07 Sep Basic HTML That Everyone Should Know
In the majority of CMS’, there is most likely an icon in the WYSIWYG (what you see is what you get) text editor. You can identify the HTML icon because it probably has a couple of carrots (<>) on it. If you click the HTML editor icon from the text editor, you can see what your article looks like in HTML. From here, you can look for any extra code that was carried over from Word or whatever software you used to write your article. By removing the extra code, and making certain that only clean code is in place, you will be saving your editors and publishers a vast amount of work.
The Paragraph Tag
Let’s start with the absolute basics. In HTML, you work with tags, which are identified with carrots. Each tag has an opener and a closer. To format a paragraph, you use a <p> tag at the start of a new paragraph. You most likely will not have to be concerned with font, size, color and the rest because the CSS in the CMS takes care of that for you. You also need to close the paragraph with a closing </p> tag. You will notice the difference between an opening tag and a closing tag is the slashmark. Here’s an example paragraph using <p> tags:
<p>This is a sentence formatted with the HTML paragraph tags.</p>
<p>This will be the beginning of a new paragraph.</p>
Now, let’s get into a little SEO (search engine optimization) to help visitors find your articles through search results on Google, Bing and so on. Header tags are treated as important text within an article and search engines read this to help determine content on a page and search results. Typically, the title of your article will be enclosed within <h1> tags, which is the highest level for headers. Then comes <h2>, <h3> and sometimes even <h4> tags. Most likely, the subheads in your articles will be <h2> and <h3> tags, but check with your editor and publisher to see what they use for subheaders. Here are some examples that show how to use header tags in conjunction with <p> tags.
<h1>Title of Article</h1>
<p>Introduction paragraph goes here.</p>
<p>A paragraph of text.</p>
<p>A paragraph of text.</p>
It’s a good bet that the CMS you use to submit articles has some kind of image icon that you can click to upload and insert an image. However, once that image is in your article, you should know how to format it so that the image flows with the text. Within the <img> tag you can set all sorts of parameters to format your images and help with SEO. The <img> tag is one of the rare tags that does not require a closing tag. Here’s some example code:
<img style=”margin: 10px; float: left;” alt=”keyword” src=”images/path/image-name.jpg” width=”400″ height=”350″ />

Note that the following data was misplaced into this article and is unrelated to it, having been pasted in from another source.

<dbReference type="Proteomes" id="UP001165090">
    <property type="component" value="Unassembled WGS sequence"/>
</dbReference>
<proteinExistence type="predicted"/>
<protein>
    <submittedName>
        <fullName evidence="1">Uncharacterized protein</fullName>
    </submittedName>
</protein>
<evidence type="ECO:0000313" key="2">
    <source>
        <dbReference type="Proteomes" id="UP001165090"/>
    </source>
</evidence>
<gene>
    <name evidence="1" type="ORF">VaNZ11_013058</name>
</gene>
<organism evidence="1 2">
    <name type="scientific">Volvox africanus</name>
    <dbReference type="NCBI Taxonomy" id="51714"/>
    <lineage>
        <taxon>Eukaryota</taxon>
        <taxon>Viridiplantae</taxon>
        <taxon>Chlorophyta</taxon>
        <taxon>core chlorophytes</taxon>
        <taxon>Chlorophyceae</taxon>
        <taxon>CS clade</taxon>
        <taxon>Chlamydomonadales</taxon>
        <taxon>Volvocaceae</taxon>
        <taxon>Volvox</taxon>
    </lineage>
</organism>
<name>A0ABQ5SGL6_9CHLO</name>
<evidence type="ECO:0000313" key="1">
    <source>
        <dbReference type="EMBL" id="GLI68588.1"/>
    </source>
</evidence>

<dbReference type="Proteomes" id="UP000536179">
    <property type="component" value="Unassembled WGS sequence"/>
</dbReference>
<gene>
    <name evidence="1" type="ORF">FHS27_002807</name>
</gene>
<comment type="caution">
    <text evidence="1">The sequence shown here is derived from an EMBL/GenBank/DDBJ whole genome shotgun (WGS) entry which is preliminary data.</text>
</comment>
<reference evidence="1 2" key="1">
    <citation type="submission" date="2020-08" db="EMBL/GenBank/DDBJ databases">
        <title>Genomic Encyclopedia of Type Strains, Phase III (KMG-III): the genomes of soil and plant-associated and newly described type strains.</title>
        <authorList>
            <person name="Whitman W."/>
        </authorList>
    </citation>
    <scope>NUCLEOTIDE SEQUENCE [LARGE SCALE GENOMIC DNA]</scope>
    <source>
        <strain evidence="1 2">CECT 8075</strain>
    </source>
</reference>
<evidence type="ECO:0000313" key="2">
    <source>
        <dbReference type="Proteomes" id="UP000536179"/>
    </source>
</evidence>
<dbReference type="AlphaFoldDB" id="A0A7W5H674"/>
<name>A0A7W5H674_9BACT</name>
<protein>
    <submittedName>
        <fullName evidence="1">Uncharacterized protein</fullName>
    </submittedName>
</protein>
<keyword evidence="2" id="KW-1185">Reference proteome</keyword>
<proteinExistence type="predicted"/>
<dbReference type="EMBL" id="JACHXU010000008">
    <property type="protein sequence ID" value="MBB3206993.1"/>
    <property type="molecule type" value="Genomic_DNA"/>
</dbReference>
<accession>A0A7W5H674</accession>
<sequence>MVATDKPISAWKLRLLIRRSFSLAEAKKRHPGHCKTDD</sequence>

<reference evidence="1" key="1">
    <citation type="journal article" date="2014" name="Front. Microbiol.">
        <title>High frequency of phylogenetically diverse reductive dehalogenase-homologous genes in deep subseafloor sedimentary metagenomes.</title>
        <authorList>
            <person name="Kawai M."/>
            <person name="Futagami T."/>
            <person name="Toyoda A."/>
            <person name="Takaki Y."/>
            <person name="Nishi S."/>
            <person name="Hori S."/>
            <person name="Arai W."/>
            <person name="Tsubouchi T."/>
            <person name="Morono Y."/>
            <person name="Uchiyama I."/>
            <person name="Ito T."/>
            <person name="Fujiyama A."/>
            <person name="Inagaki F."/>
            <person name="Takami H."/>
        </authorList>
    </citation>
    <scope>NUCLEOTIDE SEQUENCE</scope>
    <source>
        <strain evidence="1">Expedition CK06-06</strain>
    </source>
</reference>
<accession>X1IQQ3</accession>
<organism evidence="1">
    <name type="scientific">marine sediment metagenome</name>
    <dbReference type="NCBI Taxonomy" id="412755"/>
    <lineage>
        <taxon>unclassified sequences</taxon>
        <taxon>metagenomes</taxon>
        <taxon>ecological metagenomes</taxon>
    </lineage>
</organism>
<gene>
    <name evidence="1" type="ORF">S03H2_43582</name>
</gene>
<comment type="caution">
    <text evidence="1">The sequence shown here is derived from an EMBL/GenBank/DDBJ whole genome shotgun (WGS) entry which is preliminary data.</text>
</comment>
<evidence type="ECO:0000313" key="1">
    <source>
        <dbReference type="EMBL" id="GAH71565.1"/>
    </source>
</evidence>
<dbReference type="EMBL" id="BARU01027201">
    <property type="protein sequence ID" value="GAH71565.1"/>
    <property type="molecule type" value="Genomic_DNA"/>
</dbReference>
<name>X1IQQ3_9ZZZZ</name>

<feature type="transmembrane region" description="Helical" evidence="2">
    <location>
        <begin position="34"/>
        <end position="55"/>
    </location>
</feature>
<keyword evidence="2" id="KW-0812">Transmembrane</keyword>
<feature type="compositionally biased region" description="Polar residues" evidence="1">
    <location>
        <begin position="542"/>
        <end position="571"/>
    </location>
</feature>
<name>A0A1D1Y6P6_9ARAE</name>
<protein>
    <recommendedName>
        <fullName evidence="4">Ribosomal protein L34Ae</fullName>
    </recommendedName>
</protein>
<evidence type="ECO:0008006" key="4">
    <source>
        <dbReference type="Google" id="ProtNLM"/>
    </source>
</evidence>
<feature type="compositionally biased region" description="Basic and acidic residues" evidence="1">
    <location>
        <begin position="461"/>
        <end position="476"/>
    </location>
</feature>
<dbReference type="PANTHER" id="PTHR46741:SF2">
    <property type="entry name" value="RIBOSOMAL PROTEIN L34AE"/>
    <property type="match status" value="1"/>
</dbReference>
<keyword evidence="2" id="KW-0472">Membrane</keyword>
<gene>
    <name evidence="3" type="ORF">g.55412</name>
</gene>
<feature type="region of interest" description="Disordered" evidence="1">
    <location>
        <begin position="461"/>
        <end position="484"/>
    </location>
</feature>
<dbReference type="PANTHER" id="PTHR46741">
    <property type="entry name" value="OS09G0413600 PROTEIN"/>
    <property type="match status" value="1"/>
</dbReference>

The margin attributes allow for 10px (pixels) of space around the image so that text does not bump up into it. The float attribute keeps the image flushed aligned left or right. The alt attribute is for SEO, so use good keywords here. The src is where the image is stored. And width and height are self-explanatory.
What would the internet be without links? It’s the links that keep the World Wide Web running smoothly so that visitors can jump from one site to another. Without links, we might as well have printed books. Links in HTML are created through <href> tags. Why they aren’t called <link> tags, I don’t know. Here’s an example of how to code a link:
<a href=”http://www.URL.com”>Linked Text Here</a>
You must start the <href> tag with the letter ‘a.’ The URL within the quotes is where you want the visitor to go. The text, “Linked Text Here” can be whatever you want but should be simple enough so that people understand where that link will take them. You must close this tag with </a>, otherwise, the entire rest of the page will appear as a link. You can add in one more bit of code to an <href> so that when the visitor clicks the click, the new page will open in a window, which is nice if the link takes the visitor off your site. If the link is to another page within your site, then this extra code is not advised.
<a href=”http://www.URL.com” target=”_blank”>Linked Text Here</a>
Bold and Italics
Sometimes writers like to put emphasis on certain words. Using bold or italics can accomplish this trick. Chances are, when you copy your article from your word processing software to the CMS, you’re going to lose this type of formatting. To add it back in, the easy way is to probably find the bold and/or italics icon in the CMS text editor. But if you want to learn the HTML code for it, you simply use a <b> tag for bold and <em> for italics. Don’t forget to close these tags with </b> and </em>.
Now that you’ve learned a few more tags, let’s see how they look all put together.
<h1>Title of Article</h1> <img style="margin: 10px; float: left;" alt="keyword" src="images/path/image-name.jpg" width="400" height="350" /> <p>This article builds on <a href="http://www.URL.com">another article</a> that was previously published.</p> <h2>Subheader</h2> <p>I really want this text <b>bold</b>.</p> <h3>Another Subheading</h3> <p>I really want this text <em>in italics</em>.</p>
By learning the <p> tags, the header tags, how images are formatted, how links work and how to do basic formatting like bold and italics, you are improving your skill set as both a writer and editor. Next time you are asked about your HTML knowledge, you can confidently say that you understand the basics.